On June 6, 1912, Mount Novarupta, in central Alaska, exploded into a fiery volcano. The eruption was preceded by a series of severe earth rumblings. Over the many weeks of continued erupting over 700 feet of ash was deposited in the vicinity of the dome. Trees were smashed, all vegetation was killed and the air became thick with acidic fumes.
The ash was so thick that at nearby Kodiak, for two days following the eruption, local residents could not see a lantern held at arm’s length.
When Novarupta exploded, nearby Mount Katmai collapsed. The result of the eruption was 14 earthquakes of magnitude 6 to 7 rocked the region, and countless smaller shocks occurred.
What, you may ask does this US volcano have to do with Canada?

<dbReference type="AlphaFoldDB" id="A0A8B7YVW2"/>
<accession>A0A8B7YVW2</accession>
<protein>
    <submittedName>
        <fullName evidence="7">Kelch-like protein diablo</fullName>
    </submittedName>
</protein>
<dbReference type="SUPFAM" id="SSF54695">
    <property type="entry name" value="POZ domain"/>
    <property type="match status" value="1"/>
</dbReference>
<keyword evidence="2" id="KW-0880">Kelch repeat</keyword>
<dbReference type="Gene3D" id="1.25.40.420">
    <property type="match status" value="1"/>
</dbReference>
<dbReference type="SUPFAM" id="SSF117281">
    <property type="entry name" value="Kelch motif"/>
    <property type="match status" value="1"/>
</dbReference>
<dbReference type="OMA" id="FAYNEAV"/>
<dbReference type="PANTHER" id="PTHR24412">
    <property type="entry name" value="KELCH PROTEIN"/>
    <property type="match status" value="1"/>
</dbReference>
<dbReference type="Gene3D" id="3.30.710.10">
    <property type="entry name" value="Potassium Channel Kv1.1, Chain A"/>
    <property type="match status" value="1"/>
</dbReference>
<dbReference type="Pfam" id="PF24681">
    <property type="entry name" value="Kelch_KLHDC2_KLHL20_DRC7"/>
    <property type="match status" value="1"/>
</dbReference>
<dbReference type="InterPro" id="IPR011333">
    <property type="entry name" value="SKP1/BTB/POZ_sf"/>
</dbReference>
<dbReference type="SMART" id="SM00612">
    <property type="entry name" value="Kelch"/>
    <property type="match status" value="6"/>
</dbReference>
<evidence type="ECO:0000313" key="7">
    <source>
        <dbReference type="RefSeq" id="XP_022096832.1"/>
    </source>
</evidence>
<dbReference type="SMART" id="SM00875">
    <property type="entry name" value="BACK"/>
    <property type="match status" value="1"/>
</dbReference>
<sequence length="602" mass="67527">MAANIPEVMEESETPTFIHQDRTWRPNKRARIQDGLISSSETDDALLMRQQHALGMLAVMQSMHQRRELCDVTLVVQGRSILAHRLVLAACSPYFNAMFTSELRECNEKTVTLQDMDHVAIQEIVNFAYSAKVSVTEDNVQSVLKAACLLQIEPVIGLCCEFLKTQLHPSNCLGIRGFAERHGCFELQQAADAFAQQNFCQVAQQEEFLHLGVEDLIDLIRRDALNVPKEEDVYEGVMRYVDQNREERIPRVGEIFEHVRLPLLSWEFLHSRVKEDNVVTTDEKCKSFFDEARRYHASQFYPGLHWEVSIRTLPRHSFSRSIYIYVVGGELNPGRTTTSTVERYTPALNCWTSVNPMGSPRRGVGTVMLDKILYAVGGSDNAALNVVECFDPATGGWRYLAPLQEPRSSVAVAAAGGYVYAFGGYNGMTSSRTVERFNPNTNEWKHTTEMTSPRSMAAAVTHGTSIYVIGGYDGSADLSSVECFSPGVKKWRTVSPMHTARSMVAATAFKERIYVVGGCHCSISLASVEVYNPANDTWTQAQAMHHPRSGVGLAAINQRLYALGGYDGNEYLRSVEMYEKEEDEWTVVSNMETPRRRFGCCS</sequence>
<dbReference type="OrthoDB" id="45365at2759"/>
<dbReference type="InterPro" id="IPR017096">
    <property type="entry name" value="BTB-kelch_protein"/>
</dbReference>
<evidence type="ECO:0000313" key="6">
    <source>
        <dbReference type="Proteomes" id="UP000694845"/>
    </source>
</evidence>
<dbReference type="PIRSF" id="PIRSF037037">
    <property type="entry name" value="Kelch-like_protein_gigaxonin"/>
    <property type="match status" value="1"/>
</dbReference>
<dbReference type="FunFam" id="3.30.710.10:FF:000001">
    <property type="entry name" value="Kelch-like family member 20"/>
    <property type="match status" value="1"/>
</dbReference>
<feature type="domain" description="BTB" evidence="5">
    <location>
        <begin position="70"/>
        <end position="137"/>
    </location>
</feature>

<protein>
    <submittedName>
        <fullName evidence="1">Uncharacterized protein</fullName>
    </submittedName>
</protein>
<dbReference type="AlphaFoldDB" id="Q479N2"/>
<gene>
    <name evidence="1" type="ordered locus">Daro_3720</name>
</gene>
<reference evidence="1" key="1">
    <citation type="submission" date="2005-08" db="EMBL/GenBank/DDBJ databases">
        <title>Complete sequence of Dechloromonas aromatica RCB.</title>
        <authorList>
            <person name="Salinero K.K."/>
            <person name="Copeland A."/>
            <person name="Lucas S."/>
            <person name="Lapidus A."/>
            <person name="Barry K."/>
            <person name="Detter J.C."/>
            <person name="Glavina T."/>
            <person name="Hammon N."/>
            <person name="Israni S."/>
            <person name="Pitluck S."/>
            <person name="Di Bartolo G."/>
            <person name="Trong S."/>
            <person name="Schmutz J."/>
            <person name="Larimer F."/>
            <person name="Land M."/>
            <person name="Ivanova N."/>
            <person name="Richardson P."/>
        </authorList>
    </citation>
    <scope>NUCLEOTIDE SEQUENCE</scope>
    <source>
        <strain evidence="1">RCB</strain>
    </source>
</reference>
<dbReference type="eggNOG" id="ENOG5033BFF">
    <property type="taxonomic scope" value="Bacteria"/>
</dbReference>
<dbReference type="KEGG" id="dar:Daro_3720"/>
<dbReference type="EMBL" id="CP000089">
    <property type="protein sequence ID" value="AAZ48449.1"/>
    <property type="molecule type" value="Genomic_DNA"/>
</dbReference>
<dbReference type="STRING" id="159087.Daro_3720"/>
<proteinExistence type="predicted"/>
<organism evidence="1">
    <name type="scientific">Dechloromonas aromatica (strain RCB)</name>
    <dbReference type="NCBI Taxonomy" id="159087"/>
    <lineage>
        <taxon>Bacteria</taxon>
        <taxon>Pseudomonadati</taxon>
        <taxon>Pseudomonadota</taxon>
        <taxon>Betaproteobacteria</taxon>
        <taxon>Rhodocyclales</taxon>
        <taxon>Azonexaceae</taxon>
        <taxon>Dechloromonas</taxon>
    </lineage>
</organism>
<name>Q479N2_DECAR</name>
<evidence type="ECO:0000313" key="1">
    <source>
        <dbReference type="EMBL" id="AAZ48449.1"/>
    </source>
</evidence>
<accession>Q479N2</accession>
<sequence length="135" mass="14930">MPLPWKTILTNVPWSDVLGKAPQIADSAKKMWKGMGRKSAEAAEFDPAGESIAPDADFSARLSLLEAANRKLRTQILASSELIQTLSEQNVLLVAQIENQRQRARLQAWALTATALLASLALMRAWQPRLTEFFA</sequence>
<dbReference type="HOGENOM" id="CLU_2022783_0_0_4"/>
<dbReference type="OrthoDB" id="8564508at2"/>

Within days of the eruption, a cloud of acidic gas spewed from the mountain. Several residents in Vancouver reported that the acid was destroying clothes that were hung out to dry. Mainly White Sheets would fall apart when they were brought back inside to iron. The volcano’s acidic cloud was dissolving the laundry away!
The effects of the volcano were felt well beyond the falling ash. They were felt all over the world. The fine ash made it’s way into the upper atmosphere and formed a haze. This reduced the amount of sunshine and caused the cold summer of 1912, in northern hemisphere. The image below shows the comparison of the Novarupta Volcano Eruption to other Volcanoes.